The Symbolic Dimension: Meaning and Metaphor in the Archetypal Language of Architecture
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The timeless task of architecture is to create embodied, existential metaphors that structure and sustain our experience of the world. This vital role has been obscured in recent centuries, but maintains critical importance - even ethical imperative - in our increasingly urbanized habitat, where built objects are the predominant frame of human existence. Fixing verticals and horizontals, architecture is always a symbolic act: it describes the conditions of relationship between man and environment, whether integrated or isolated. The premise of this thesis is a search for the dimension of deeper meaning - missing in most contemporary buildings - that can help to reconnect us with a higher order and assert our place within it. Returning to first principles, it examines cultural constructions across a broad historical period to recall the archetypal language of architecture and its didactic function: concretizing elemental dichotomies and eternal human truths. The essential conditions of body and space, earth and sky have intuitive meaning and enduring implications – this a priori tectonic vocabulary is the basis for orientation and identification (enabling dwelling), and the focus of the thesis work. Its interest is the resonance between inner experience and external environment that engages us in powerful architectonic expressions, relating body, building and world. The work presented narrates these explorations on three levels, within the scope of Western architecture and its primary influences. Part 1 establishes a philosophical foundation for this generalizing approach, rooted in universal structures, and substantiates a synoptic viewpoint. Two ubiquitous models of natural hierarchy - the upright human figure and the stratified cosmos - are manifest in built form from time immemorial; Part 2 presents a body of historical research into these parallel realms of metaphor in traditional belief structures. Surveying the paradigm shifts (both physical and conceptual) that shape our present built environments, Part 3 culminates in a speculative discussion of contemporary power structures and conflicting spatial concepts today, where architecture supplies alternative realities and artificial ‘worlds’ instead of reinforcing meaningful existential connections. Approaching present and future uncertainties through archetypal absolute values, the objective of this discourse is to regain some common ground - underlying the fragmented contemporary condition - where reconciliation between man and environment may yet occur.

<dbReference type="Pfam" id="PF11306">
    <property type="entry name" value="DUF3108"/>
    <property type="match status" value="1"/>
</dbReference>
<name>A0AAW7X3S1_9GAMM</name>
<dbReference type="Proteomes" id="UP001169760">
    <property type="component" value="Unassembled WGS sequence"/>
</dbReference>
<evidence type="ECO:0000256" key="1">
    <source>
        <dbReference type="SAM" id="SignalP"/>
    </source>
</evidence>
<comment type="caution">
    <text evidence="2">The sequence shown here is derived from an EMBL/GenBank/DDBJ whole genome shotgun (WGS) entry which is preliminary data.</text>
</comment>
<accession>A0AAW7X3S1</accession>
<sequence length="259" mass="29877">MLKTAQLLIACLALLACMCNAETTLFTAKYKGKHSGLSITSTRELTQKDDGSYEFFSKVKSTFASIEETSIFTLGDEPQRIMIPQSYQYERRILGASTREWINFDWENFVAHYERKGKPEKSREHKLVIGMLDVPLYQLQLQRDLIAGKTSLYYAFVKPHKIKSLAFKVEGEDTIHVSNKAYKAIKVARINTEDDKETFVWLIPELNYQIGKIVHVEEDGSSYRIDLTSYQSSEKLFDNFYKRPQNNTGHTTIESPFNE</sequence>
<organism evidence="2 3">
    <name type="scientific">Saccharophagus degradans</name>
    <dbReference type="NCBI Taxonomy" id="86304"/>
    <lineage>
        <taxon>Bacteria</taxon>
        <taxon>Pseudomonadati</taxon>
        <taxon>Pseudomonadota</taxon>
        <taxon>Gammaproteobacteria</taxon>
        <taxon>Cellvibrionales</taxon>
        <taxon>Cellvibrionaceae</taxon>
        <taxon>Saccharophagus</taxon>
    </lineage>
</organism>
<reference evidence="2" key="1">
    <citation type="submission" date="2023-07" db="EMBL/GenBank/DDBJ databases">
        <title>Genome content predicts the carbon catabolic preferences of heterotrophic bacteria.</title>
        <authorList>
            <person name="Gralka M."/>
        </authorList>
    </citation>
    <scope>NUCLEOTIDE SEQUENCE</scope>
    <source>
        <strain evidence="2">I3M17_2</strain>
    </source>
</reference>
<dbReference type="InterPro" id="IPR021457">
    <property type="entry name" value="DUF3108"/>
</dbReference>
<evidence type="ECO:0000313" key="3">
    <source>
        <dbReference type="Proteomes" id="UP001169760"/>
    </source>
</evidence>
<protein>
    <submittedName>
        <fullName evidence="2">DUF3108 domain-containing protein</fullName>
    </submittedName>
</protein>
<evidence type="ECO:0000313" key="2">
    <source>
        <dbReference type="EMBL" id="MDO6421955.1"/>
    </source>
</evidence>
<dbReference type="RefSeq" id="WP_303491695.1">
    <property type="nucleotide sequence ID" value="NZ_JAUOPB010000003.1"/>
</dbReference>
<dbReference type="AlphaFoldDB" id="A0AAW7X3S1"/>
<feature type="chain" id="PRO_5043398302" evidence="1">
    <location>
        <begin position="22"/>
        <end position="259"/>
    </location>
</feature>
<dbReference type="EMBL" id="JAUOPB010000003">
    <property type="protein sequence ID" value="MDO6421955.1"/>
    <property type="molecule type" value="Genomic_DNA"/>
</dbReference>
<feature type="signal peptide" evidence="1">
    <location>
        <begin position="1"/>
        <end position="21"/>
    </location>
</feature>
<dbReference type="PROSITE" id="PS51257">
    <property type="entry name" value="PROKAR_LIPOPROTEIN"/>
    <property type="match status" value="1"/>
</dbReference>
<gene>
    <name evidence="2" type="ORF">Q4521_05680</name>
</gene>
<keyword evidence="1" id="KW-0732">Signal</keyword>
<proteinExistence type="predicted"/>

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Jody Patterson Finch (2009). The Symbolic Dimension: Meaning and Metaphor in the Archetypal Language of Architecture. UWSpace. http://hdl.handle.net/10012/4498